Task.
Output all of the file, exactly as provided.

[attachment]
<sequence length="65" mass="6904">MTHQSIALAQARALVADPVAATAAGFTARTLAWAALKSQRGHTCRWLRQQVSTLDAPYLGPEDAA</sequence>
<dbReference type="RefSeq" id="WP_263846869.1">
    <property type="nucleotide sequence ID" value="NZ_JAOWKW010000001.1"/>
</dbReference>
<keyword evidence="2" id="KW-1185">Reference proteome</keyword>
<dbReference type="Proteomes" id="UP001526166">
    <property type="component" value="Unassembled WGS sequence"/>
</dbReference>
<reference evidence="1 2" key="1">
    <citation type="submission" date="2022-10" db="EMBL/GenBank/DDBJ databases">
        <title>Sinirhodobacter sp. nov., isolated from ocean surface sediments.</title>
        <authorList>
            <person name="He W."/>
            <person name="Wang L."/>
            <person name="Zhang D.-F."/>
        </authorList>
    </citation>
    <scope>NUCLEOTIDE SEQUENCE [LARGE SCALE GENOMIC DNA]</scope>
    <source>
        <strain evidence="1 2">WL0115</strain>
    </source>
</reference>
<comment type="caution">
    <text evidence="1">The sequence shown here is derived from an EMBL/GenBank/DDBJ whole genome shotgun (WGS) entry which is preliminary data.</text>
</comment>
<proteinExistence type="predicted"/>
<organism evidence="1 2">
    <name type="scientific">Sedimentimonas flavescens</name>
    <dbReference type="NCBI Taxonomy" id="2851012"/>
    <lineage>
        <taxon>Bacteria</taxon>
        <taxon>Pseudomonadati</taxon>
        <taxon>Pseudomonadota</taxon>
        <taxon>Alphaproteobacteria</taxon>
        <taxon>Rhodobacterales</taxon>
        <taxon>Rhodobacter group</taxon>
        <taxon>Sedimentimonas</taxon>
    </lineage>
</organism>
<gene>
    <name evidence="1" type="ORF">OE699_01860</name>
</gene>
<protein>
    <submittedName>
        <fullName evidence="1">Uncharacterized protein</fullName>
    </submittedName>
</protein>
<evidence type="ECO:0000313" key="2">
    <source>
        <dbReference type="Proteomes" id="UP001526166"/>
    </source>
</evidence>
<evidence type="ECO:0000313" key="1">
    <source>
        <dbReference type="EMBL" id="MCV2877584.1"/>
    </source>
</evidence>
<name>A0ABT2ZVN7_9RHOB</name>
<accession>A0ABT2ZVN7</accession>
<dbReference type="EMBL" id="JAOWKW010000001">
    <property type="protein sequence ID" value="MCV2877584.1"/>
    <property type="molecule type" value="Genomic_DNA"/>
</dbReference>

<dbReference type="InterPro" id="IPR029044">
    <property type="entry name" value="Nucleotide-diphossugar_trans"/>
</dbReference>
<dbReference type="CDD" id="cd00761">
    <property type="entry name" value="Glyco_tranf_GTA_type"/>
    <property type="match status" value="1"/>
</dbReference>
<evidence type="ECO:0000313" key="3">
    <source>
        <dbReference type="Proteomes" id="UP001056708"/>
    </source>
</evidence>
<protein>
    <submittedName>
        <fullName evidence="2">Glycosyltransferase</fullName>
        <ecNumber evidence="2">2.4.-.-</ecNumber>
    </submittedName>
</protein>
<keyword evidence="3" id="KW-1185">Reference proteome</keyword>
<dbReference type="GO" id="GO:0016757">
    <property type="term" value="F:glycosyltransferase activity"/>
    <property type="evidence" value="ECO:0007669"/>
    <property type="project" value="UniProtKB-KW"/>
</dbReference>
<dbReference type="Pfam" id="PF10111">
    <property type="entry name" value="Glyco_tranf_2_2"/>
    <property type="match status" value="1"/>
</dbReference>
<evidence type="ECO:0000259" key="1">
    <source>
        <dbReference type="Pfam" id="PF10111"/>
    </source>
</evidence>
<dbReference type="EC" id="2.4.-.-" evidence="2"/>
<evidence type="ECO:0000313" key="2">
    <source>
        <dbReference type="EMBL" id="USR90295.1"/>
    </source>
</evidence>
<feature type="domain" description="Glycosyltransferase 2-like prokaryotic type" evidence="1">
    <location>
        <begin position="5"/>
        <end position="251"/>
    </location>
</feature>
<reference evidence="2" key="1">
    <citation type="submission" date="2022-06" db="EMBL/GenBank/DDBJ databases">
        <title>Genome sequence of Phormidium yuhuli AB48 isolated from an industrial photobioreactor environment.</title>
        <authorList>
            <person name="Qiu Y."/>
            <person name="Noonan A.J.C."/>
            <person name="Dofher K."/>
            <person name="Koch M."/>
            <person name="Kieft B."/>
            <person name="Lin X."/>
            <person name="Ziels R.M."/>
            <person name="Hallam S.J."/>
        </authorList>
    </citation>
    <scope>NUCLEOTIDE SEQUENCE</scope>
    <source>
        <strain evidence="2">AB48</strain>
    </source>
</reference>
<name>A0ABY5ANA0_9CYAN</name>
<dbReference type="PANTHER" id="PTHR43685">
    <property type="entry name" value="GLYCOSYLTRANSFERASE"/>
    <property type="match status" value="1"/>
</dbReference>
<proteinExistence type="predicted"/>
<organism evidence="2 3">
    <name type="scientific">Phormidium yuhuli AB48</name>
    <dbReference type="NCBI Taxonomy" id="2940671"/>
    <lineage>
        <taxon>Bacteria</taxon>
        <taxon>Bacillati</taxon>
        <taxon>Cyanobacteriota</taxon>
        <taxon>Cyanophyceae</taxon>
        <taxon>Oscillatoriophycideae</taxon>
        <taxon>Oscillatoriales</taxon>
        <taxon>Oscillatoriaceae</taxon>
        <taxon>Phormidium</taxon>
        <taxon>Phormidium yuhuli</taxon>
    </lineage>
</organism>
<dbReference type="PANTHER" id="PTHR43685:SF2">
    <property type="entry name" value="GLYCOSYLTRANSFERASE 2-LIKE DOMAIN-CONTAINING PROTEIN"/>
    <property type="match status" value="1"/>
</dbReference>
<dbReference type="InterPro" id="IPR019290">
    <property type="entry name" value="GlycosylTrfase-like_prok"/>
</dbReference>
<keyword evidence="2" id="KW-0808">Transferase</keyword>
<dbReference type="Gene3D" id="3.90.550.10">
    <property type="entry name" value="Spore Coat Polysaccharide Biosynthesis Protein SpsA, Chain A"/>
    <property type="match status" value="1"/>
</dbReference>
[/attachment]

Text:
<sequence length="65" mass="6904">MTHQSIALAQARALVADPVAATAAGFTARTLAWAALKSQRGHTCRWLRQQVSTLDAPYLGPEDAA</sequence>
<dbReference type="RefSeq" id="WP_263846869.1">
    <property type="nucleotide sequence ID" value="NZ_JAOWKW010000001.1"/>
</dbReference>
<keyword evidence="2" id="KW-1185">Reference proteome</keyword>
<dbReference type="Proteomes" id="UP001526166">
    <property type="component" value="Unassembled WGS sequence"/>
</dbReference>
<reference evidence="1 2" key="1">
    <citation type="submission" date="2022-10" db="EMBL/GenBank/DDBJ databases">
        <title>Sinirhodobacter sp. nov., isolated from ocean surface sediments.</title>
        <authorList>
            <person name="He W."/>
            <person name="Wang L."/>
            <person name="Zhang D.-F."/>
        </authorList>
    </citation>
    <scope>NUCLEOTIDE SEQUENCE [LARGE SCALE GENOMIC DNA]</scope>
    <source>
        <strain evidence="1 2">WL0115</strain>
    </source>
</reference>
<comment type="caution">
    <text evidence="1">The sequence shown here is derived from an EMBL/GenBank/DDBJ whole genome shotgun (WGS) entry which is preliminary data.</text>
</comment>
<proteinExistence type="predicted"/>
<organism evidence="1 2">
    <name type="scientific">Sedimentimonas flavescens</name>
    <dbReference type="NCBI Taxonomy" id="2851012"/>
    <lineage>
        <taxon>Bacteria</taxon>
        <taxon>Pseudomonadati</taxon>
        <taxon>Pseudomonadota</taxon>
        <taxon>Alphaproteobacteria</taxon>
        <taxon>Rhodobacterales</taxon>
        <taxon>Rhodobacter group</taxon>
        <taxon>Sedimentimonas</taxon>
    </lineage>
</organism>
<gene>
    <name evidence="1" type="ORF">OE699_01860</name>
</gene>
<protein>
    <submittedName>
        <fullName evidence="1">Uncharacterized protein</fullName>
    </submittedName>
</protein>
<evidence type="ECO:0000313" key="2">
    <source>
        <dbReference type="Proteomes" id="UP001526166"/>
    </source>
</evidence>
<evidence type="ECO:0000313" key="1">
    <source>
        <dbReference type="EMBL" id="MCV2877584.1"/>
    </source>
</evidence>
<name>A0ABT2ZVN7_9RHOB</name>
<accession>A0ABT2ZVN7</accession>
<dbReference type="EMBL" id="JAOWKW010000001">
    <property type="protein sequence ID" value="MCV2877584.1"/>
    <property type="molecule type" value="Genomic_DNA"/>
</dbReference>

<dbReference type="InterPro" id="IPR029044">
    <property type="entry name" value="Nucleotide-diphossugar_trans"/>
</dbReference>
<dbReference type="CDD" id="cd00761">
    <property type="entry name" value="Glyco_tranf_GTA_type"/>
    <property type="match status" value="1"/>
</dbReference>
<evidence type="ECO:0000313" key="3">
    <source>
        <dbReference type="Proteomes" id="UP001056708"/>
    </source>
</evidence>
<protein>
    <submittedName>
        <fullName evidence="2">Glycosyltransferase</fullName>
        <ecNumber evidence="2">2.4.-.-</ecNumber>
    </submittedName>
</protein>
<keyword evidence="3" id="KW-1185">Reference proteome</keyword>
<dbReference type="GO" id="GO:0016757">
    <property type="term" value="F:glycosyltransferase activity"/>
    <property type="evidence" value="ECO:0007669"/>
    <property type="project" value="UniProtKB-KW"/>
</dbReference>
<dbReference type="Pfam" id="PF10111">
    <property type="entry name" value="Glyco_tranf_2_2"/>
    <property type="match status" value="1"/>
</dbReference>
<evidence type="ECO:0000259" key="1">
    <source>
        <dbReference type="Pfam" id="PF10111"/>
    </source>
</evidence>
<dbReference type="EC" id="2.4.-.-" evidence="2"/>
<evidence type="ECO:0000313" key="2">
    <source>
        <dbReference type="EMBL" id="USR90295.1"/>
    </source>
</evidence>
<feature type="domain" description="Glycosyltransferase 2-like prokaryotic type" evidence="1">
    <location>
        <begin position="5"/>
        <end position="251"/>
    </location>
</feature>
<reference evidence="2" key="1">
    <citation type="submission" date="2022-06" db="EMBL/GenBank/DDBJ databases">
        <title>Genome sequence of Phormidium yuhuli AB48 isolated from an industrial photobioreactor environment.</title>
        <authorList>
            <person name="Qiu Y."/>
            <person name="Noonan A.J.C."/>
            <person name="Dofher K."/>
            <person name="Koch M."/>
            <person name="Kieft B."/>
            <person name="Lin X."/>
            <person name="Ziels R.M."/>
            <person name="Hallam S.J."/>
        </authorList>
    </citation>
    <scope>NUCLEOTIDE SEQUENCE</scope>
    <source>
        <strain evidence="2">AB48</strain>
    </source>
</reference>
<name>A0ABY5ANA0_9CYAN</name>
<dbReference type="PANTHER" id="PTHR43685">
    <property type="entry name" value="GLYCOSYLTRANSFERASE"/>
    <property type="match status" value="1"/>
</dbReference>
<proteinExistence type="predicted"/>
<organism evidence="2 3">
    <name type="scientific">Phormidium yuhuli AB48</name>
    <dbReference type="NCBI Taxonomy" id="2940671"/>
    <lineage>
        <taxon>Bacteria</taxon>
        <taxon>Bacillati</taxon>
        <taxon>Cyanobacteriota</taxon>
        <taxon>Cyanophyceae</taxon>
        <taxon>Oscillatoriophycideae</taxon>
        <taxon>Oscillatoriales</taxon>
        <taxon>Oscillatoriaceae</taxon>
        <taxon>Phormidium</taxon>
        <taxon>Phormidium yuhuli</taxon>
    </lineage>
</organism>
<dbReference type="PANTHER" id="PTHR43685:SF2">
    <property type="entry name" value="GLYCOSYLTRANSFERASE 2-LIKE DOMAIN-CONTAINING PROTEIN"/>
    <property type="match status" value="1"/>
</dbReference>
<dbReference type="InterPro" id="IPR019290">
    <property type="entry name" value="GlycosylTrfase-like_prok"/>
</dbReference>
<keyword evidence="2" id="KW-0808">Transferase</keyword>
<dbReference type="Gene3D" id="3.90.550.10">
    <property type="entry name" value="Spore Coat Polysaccharide Biosynthesis Protein SpsA, Chain A"/>
    <property type="match status" value="1"/>
</dbReference>